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Metropolitan Paving Brick Company - Bessemer PA

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The brick works in Bessemer had its beginnings with the Bessemer Limestone Company (BELCO), a limestone mining operation organized in 1887. Large amounts of brick-quality clay was found so the company decided to open a ‘face brick’ plant in 1901 and then a massive ‘paving brick’ plant in 1907. In 1917 these two plants, located along Poland Avenue, were sold to the Metropolitan Paving Brick Company of Canton, OH, which was the nation’s largest brick manufacturing company. (c1915) Full Size

After Metro Brick acquired the plants in Bessemer they immediately set about expanding operations. The company also built a host of homes near the plants for their employees, most of which were Italian or Yugoslavian immigrants. The sprawling 61-acre operation was up to full capacity by late 1921 and over 250 employees were turning out 200,000 paving bricks per day. Part of its paving brick operation included one of the largest brick-making kilns in the world, a massive structure which is partially shown above. (c1918) Full Size


  1. Jeff, I just came across your website and what a pleasant surprise to find a photograph of the Bessemer elementary school where I attended grades 1 through 5 in the late 1950s and early 1960s. We moved to Bessemer in 1957 when my dad became superintendent of the Metropolitan Brick plant. Sadly, we moved from Bessemer in 1964 after the plant closed. Last year Tim Wilcox inquired about the history of the brick plant; I have some historical informaton and photographs. Much information can be found in Bessemer’s 50th year Golden Jubilee publication titled “Highlights 1963”. If you have Tim’s email address, I can send him information and try to answer questions he may have.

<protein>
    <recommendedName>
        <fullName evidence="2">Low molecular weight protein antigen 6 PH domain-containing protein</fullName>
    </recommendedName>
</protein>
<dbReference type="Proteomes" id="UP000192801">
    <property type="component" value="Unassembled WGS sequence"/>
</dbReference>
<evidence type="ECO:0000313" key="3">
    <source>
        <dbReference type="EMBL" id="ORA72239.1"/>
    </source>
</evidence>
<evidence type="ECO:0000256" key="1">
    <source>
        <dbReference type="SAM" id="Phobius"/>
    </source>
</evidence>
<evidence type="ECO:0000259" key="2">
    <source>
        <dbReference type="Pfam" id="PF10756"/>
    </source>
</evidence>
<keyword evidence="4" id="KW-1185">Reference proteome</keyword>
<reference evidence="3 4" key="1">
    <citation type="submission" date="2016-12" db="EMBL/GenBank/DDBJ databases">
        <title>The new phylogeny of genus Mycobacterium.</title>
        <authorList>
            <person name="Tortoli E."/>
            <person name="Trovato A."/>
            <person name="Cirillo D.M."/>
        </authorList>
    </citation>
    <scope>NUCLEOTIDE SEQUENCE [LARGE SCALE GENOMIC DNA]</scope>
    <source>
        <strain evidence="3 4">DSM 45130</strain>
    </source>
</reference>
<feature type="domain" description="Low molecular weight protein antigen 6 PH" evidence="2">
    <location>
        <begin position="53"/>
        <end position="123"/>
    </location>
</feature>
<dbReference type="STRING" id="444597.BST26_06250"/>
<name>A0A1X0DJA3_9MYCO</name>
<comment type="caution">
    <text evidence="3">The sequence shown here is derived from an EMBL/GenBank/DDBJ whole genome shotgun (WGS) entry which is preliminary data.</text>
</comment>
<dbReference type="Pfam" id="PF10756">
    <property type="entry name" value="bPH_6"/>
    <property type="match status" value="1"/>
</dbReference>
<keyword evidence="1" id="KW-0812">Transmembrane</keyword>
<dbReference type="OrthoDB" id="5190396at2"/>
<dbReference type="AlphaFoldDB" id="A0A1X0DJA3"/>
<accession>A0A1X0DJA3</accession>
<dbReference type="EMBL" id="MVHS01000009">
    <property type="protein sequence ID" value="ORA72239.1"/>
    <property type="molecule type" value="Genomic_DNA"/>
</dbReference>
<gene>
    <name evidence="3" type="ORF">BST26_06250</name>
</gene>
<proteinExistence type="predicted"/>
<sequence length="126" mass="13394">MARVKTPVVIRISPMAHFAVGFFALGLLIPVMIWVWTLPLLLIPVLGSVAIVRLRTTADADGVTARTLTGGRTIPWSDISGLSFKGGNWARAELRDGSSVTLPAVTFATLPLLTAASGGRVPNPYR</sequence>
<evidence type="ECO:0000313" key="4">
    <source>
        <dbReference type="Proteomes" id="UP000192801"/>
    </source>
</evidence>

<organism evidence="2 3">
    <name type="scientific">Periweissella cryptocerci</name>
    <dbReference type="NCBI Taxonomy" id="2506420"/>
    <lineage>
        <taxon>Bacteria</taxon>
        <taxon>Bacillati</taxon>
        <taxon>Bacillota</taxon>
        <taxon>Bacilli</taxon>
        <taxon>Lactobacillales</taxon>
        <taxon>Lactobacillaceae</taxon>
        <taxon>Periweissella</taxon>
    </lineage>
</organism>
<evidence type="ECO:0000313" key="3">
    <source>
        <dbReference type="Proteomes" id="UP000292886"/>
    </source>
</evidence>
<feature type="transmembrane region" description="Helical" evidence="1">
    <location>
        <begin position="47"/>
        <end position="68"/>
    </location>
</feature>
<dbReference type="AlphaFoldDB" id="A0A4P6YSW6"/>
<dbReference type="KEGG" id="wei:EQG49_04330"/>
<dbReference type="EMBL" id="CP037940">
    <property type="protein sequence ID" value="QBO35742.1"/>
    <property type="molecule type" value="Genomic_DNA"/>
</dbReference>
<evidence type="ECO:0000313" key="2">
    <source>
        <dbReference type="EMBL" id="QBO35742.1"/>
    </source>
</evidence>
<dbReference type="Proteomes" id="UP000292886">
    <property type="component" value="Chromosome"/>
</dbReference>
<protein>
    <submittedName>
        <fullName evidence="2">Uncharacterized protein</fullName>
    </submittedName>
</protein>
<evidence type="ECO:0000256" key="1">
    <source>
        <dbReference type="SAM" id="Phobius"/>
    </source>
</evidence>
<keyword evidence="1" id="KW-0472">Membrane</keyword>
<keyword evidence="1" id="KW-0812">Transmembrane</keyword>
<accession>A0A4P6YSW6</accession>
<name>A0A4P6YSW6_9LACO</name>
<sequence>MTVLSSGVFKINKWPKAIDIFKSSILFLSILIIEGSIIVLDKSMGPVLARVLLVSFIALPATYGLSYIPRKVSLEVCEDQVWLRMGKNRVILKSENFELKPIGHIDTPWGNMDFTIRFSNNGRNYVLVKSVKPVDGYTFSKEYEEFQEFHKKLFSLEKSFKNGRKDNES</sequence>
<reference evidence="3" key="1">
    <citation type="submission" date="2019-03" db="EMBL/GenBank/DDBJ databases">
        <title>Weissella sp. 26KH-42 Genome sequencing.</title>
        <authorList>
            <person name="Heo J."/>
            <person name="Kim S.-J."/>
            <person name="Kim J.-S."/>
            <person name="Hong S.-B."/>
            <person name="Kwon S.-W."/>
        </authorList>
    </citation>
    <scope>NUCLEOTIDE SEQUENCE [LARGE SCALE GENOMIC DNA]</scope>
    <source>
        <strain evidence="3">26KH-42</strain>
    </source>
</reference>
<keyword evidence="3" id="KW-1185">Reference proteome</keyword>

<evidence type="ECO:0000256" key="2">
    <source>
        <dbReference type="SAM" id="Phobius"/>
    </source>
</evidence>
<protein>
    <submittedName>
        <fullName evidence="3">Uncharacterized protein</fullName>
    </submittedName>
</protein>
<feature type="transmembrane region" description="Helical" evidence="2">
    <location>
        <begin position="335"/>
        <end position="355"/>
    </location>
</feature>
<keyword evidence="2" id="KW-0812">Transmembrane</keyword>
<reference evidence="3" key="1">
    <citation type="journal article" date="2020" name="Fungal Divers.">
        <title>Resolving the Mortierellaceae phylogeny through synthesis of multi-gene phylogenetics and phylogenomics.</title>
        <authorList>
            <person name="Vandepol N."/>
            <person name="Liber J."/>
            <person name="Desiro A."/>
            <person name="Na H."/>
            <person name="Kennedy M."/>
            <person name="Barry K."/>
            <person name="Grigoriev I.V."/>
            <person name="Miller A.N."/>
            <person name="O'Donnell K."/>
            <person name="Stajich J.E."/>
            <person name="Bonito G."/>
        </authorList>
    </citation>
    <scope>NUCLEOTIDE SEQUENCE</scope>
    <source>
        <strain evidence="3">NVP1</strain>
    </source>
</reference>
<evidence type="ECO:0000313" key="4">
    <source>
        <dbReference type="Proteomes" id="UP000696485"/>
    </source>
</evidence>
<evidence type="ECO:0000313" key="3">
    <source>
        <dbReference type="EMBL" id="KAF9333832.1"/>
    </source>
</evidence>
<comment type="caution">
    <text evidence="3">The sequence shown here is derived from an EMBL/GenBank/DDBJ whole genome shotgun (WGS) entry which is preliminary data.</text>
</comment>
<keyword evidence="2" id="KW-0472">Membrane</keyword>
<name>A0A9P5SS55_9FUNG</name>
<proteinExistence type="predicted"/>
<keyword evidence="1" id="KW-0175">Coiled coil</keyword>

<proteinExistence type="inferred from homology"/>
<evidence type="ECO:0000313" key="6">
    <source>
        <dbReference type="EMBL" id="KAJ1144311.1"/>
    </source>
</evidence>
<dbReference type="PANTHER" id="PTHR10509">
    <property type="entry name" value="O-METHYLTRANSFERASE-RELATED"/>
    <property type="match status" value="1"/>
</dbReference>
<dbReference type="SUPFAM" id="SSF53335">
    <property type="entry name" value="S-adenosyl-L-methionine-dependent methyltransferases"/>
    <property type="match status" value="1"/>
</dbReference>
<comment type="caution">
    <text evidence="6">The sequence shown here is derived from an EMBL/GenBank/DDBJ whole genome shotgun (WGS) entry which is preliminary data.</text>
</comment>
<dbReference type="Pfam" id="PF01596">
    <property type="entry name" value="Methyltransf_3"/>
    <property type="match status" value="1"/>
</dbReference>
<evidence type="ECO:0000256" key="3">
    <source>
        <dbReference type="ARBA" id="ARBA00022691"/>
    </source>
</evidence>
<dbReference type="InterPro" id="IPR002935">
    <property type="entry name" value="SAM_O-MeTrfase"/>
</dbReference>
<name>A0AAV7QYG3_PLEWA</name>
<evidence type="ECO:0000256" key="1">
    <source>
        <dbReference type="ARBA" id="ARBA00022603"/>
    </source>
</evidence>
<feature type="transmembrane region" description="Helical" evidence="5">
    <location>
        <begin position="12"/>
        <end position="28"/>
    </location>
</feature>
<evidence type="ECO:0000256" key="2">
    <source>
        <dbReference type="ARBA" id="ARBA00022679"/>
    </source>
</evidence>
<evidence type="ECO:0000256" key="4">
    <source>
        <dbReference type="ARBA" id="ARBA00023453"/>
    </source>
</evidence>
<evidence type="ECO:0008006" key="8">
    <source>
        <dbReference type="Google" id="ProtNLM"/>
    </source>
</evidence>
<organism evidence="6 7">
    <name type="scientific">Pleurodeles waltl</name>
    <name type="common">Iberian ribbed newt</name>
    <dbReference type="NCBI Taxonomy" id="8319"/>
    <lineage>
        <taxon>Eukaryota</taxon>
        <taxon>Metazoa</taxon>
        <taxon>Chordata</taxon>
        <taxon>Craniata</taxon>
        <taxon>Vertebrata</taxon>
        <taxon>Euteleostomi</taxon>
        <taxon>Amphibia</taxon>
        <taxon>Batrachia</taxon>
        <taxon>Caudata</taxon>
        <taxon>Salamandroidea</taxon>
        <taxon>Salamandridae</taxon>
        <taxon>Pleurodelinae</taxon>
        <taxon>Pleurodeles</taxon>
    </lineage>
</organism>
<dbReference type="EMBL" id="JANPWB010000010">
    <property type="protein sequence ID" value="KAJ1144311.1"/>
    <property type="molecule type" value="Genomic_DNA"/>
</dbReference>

Again, thanks for a superb website of Lawrence County.

  2. I worked at this plant during school summers in the late 40’s and early 50’s. My dad was employed as a brick wheeler, starting in the mid-20’s, upon his entrance into America from Italy. The plant was primitive; firemen shoveling coal to heat the kilns, individuals (primarily women) filling carts with the green bricks, men properly stacking the green brick in the kilns and brick wheelers removing the brick, by hand, and loading into rail cars or trucks. The kilns were about a mile long. One of the summers, I was the water-boy carrying two buckets of water to each of the working kilns on a rotational basis. Each kiln location would have several workers. I would empty the old water and replace with the new water. Each of their vessels had a dipper for use by all the localized workers. I’ll never forget, with fond memory,
    on the initial delivery to a particular kiln, wishing a little Italian immigrant “good morning Tony” and he would respond, with an Italian accent, “go to hell, will you”.
    Fond Memories,
    Al Spizzo


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